Shares 474

First Evidence of Brain Surgery Done 4300 Years Ago in Harappa

Evidences of brain surgery being done during Bronze Age have been found in Harappa.

We report here the first unequivocal case of ancient brain surgical practice, known as trepanation, observed 4300 years ago in a Bronze Age Harappan skull. A decade ago, a Neolithic skull from Burzahom in the Kashmir Valley was reported with multiple trepanations as the first case from the Indian subcontinent. The trepanation, also called trephination or trephining, had been the oldest craniotomic surgical procedure practised by mankind since the Stone Age by way of drilling or cutting through the skull vault of a living or recently deceased person.


It was first noticed in Peru and later in Europe as well around 5000 years ago, and thought to have spread to Asia 4000 BP in the Bronze Age Jericho of Palestine. Most scholars noticed striking similarities in brain trepanation techniques across the continents, and therefore consider it as an important evidence for prehistoric movements of people and for transfer of surgical skills from one society to another.


Presence of trepanation in the Indus Civilization was suspected about four decades ago on a child’s skull from Lothal, and on Harappan and Kalibangan skulls, but not ascertained, except those on the Burzahom skull. The present study on brain surgery confirms and reports the occurrence of trepanation in one Harappan male skull kept in the Palaeoanthropology Repository of the Anthropological Survey of India, Kolkata.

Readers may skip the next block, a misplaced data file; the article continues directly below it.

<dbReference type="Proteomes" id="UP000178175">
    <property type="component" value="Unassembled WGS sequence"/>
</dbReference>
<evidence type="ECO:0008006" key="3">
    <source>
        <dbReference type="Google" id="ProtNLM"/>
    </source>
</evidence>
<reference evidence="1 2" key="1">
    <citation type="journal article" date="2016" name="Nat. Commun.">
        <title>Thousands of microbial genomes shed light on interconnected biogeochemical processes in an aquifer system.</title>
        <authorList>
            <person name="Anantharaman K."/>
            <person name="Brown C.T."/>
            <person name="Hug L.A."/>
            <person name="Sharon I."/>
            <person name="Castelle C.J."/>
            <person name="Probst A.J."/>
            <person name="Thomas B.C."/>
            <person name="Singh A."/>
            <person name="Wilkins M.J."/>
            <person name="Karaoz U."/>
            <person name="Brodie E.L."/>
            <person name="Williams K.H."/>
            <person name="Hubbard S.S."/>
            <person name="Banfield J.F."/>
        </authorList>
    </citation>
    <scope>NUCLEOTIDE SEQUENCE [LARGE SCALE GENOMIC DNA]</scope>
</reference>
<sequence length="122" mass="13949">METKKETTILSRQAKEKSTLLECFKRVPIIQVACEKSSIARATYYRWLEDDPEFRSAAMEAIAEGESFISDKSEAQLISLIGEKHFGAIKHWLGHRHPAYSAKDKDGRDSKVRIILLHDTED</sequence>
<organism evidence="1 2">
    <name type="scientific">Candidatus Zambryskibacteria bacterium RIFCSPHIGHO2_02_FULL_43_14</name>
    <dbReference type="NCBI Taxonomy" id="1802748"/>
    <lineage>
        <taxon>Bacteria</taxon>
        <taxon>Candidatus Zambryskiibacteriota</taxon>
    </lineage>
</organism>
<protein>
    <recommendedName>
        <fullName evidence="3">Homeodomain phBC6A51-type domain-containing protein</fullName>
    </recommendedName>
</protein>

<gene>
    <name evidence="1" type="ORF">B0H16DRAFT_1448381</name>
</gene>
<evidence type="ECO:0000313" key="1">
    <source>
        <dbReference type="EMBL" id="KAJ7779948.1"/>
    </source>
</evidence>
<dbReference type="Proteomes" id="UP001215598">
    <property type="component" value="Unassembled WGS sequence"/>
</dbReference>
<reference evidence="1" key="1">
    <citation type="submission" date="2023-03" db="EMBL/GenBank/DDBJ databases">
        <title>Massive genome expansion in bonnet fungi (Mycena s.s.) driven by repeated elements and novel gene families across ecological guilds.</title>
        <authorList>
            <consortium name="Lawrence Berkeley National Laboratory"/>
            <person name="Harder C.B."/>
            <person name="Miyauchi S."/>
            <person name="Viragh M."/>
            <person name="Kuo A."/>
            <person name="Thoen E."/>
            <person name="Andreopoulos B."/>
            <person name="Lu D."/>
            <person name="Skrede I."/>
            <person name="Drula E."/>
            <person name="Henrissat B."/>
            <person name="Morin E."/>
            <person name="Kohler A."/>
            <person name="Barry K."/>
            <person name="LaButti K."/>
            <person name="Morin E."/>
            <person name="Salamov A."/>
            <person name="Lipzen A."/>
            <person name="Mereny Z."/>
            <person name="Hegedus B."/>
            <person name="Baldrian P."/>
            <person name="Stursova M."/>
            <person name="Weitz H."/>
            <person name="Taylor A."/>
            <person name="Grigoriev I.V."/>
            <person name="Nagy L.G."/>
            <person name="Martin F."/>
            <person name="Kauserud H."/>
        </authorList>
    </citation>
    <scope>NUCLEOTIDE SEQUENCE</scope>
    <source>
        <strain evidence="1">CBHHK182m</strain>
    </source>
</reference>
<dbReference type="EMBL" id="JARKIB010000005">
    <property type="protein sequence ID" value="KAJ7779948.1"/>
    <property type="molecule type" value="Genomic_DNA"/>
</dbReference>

Trepanated Harappan male skull in the Palaeoanthropology Repository of the Anthropological Survey of India, Kolkata in three views: (a), the left lateral view showing the trepanated hole; (b), the postero-lateral view showing the horizontal linear traumatic fracture on the occipital bone; (c), an enlarged view of the trepanated site showing the rim of callous formed due to healing, and (d), the trepanated Burzahom female skull showing signs of multiple trepanations.

The trepanated Harappan skull has come from Cemetery H, which contained crude red ware but not typical Harappan ceramics. The lower Stratum II of Cemetery H formed about two dozens of the extended burials with the heads facing eastward and the knees flexed, whereas the upper Stratum I contained pot/jar/urn burials with skulls and a few long bones along with red ware. The cause of trepanation in the Harappan skull could be understood in the light of similar cases elsewhere.


Scholars argued for different motives for trepanations in different regions and societies of the world, but a majority consider most of these as definitely surgical operations of therapeutic use either for repairing a fracture of the skull resulting from blows of sticks or stones, or to remove splinters and clotted blood from the brain, or alleviate persistent headaches.


In South America and the Mediterranean region alone more than half of the Iron Age trepanations were practised on traumatic crania by the similar techniques of boring and cutting. In addition, there were trepanated surgical cases intended to get relief from certain intracranial vascular catastrophes, otitis media, mastoid inflammation, vertigo, neuralgia, coma, delirium, meningitis, convulsions, epilepsy, intracranial tumours, mental diseases, and syphilitic lesions in Peru.